Organization it’s a big step in each projects, especially if you reopen it 6 month later.
If you don’t know Sass, go to the guide.
There are two syntaxes available for Sass. The first, known as SCSS (Sassy CSS) and used throughout this reference, is an extension of the syntax of CSS. This means that every valid CSS stylesheet is a valid SCSS file with the same meaning. In addition, SCSS understands most CSS hacks and vendor-specific syntax, such as IE’s old filter syntax. This syntax is enhanced with the Sass features described below. Files using this syntax have the .scss extension. (source)
Create multiple files
For a better organization, we will split our code in several folders/files. Usually, I create a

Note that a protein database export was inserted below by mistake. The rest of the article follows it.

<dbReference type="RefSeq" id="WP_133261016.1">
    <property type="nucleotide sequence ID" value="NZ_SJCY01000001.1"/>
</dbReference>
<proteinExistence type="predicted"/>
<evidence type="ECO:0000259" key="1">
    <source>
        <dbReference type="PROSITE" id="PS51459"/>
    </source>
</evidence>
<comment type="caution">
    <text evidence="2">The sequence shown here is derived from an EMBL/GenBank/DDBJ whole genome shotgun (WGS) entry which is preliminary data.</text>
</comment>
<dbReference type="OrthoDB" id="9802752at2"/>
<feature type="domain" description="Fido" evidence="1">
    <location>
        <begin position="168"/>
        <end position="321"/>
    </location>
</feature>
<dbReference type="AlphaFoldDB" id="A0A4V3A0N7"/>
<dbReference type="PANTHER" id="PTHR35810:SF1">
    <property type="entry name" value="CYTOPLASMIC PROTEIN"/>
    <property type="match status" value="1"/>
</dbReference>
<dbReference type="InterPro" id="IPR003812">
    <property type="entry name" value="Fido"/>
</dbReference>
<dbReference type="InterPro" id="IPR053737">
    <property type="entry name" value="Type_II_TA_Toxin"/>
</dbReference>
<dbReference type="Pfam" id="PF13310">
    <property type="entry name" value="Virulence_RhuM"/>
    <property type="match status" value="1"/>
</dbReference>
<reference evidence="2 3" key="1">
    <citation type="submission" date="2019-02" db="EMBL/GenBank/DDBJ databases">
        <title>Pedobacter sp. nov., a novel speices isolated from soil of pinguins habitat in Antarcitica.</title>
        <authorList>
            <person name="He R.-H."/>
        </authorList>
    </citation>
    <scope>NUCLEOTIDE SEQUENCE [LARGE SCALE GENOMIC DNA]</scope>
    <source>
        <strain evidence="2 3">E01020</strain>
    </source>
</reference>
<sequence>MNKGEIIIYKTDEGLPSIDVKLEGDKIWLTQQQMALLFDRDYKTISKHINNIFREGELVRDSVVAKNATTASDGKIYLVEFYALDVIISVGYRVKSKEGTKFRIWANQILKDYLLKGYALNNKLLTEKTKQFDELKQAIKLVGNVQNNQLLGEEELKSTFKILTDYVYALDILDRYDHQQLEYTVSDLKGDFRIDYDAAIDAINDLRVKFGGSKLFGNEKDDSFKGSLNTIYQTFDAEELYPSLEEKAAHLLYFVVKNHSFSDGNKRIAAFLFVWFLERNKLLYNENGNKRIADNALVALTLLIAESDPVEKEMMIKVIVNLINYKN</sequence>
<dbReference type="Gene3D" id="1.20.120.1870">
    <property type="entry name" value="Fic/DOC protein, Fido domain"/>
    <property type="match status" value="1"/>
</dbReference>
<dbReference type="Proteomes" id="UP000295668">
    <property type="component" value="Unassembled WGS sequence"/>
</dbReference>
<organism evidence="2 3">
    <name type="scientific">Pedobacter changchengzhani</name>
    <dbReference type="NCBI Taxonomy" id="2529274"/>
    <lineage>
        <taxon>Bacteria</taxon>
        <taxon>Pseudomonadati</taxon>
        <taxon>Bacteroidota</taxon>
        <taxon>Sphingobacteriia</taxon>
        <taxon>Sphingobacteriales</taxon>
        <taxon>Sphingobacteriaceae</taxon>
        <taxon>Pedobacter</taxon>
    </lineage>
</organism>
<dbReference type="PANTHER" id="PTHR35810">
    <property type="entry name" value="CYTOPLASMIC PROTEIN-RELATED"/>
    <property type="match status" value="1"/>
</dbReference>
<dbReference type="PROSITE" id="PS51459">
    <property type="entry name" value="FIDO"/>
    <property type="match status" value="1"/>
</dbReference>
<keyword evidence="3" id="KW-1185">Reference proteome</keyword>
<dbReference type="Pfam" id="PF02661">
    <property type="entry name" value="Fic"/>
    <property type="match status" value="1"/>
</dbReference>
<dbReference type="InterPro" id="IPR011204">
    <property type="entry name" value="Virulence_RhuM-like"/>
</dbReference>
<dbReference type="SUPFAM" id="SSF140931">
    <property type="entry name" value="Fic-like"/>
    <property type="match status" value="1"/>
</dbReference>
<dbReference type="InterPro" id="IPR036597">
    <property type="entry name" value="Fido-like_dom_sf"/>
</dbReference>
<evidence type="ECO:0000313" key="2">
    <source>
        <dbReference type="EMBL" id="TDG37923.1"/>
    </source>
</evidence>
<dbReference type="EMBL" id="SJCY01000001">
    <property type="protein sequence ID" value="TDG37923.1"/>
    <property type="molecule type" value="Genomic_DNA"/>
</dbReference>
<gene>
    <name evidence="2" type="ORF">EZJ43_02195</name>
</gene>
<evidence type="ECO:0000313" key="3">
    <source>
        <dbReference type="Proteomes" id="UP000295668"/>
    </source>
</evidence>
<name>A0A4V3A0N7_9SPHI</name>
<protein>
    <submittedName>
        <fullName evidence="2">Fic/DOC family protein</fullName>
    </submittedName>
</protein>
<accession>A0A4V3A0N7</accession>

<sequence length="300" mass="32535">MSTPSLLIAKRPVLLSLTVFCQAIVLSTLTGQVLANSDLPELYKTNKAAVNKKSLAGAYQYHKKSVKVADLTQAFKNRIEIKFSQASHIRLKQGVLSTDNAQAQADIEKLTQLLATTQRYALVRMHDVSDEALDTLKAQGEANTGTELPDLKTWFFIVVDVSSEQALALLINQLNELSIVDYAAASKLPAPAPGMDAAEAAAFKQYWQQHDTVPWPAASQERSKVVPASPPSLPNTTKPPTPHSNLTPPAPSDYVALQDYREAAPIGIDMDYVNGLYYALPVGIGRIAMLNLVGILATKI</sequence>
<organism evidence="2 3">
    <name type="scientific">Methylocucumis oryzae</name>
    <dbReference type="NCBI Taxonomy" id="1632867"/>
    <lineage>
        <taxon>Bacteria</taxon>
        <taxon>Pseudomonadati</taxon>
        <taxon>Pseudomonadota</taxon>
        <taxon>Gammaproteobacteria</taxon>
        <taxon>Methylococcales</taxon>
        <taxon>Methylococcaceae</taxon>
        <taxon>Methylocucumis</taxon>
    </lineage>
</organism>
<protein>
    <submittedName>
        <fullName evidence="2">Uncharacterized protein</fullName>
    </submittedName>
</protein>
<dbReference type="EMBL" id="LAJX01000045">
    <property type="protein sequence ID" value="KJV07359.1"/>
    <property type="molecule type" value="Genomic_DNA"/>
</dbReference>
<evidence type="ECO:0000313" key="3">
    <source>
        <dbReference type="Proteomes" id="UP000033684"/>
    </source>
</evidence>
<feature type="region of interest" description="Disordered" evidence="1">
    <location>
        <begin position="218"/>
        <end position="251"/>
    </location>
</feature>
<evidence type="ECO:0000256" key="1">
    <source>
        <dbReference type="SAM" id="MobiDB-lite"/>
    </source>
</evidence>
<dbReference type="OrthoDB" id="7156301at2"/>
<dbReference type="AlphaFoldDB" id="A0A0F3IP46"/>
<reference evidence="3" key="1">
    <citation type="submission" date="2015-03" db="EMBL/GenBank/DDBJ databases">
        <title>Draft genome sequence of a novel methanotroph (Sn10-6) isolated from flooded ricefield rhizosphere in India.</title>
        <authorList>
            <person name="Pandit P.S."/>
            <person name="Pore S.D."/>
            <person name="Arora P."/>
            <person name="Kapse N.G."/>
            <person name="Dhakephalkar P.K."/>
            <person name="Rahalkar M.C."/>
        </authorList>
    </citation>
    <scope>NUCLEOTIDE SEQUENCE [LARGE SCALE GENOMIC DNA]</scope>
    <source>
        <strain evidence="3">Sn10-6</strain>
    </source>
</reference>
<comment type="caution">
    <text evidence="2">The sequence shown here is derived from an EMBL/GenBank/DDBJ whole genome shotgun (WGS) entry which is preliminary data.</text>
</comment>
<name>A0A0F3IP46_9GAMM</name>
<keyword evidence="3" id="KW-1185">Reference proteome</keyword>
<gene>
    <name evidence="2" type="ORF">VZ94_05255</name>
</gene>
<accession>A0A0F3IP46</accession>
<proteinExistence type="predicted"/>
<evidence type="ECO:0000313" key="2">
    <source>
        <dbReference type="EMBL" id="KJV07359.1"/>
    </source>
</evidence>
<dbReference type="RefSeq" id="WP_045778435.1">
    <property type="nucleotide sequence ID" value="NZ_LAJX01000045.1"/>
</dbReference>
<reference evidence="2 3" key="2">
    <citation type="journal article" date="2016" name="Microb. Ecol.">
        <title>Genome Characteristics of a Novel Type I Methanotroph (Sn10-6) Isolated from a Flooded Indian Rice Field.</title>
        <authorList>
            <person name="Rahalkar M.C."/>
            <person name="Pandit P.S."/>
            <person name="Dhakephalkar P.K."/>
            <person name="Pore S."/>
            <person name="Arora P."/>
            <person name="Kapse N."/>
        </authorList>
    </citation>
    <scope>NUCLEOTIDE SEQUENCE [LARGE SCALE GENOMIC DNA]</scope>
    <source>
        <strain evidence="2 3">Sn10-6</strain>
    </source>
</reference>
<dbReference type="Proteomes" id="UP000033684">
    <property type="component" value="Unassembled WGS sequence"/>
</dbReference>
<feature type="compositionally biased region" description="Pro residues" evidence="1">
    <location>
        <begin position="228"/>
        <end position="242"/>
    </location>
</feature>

css folder into a
asset folder. The
assets folder contains a
Let’s create our first, and the main, file:
This file will contains the imports of all components and other .scss files. Let it blank for now.
Done? Ok, let’s create our future folders:
The components folder will contains all the modules we will use in our code.
The pages folder will contains all the css about a specific page.
The layouts folder contains the diffents kind of layout and responsive rules.
One file to rule them all
Now we can create our
app.scss file in the root folder. This file contain all the import from the sub files.
Compile our .scss files
We need a tool to compile our Scss code to a understandable CSS language.
We can use Gulp, Grunt or just a NPM scripts.
First, you need to install some dependencies:
gulp and gulp-sass.
$ npm install gulp gulp-sass --save-dev
For this one, we’ll use grunt-sass.
$ npm install grunt grunt-sass --save-dev
The both Gulp and Grunt sass task use the
node-sassmodule, and we can use it directly in our
$ npm install node-sass --save-dev
To contunie to learning more about Sass, I recommend you couple of links:
Thanks for reading this. If you know better ways to organize your code or easier methods, just let me know in the comment or in twitter.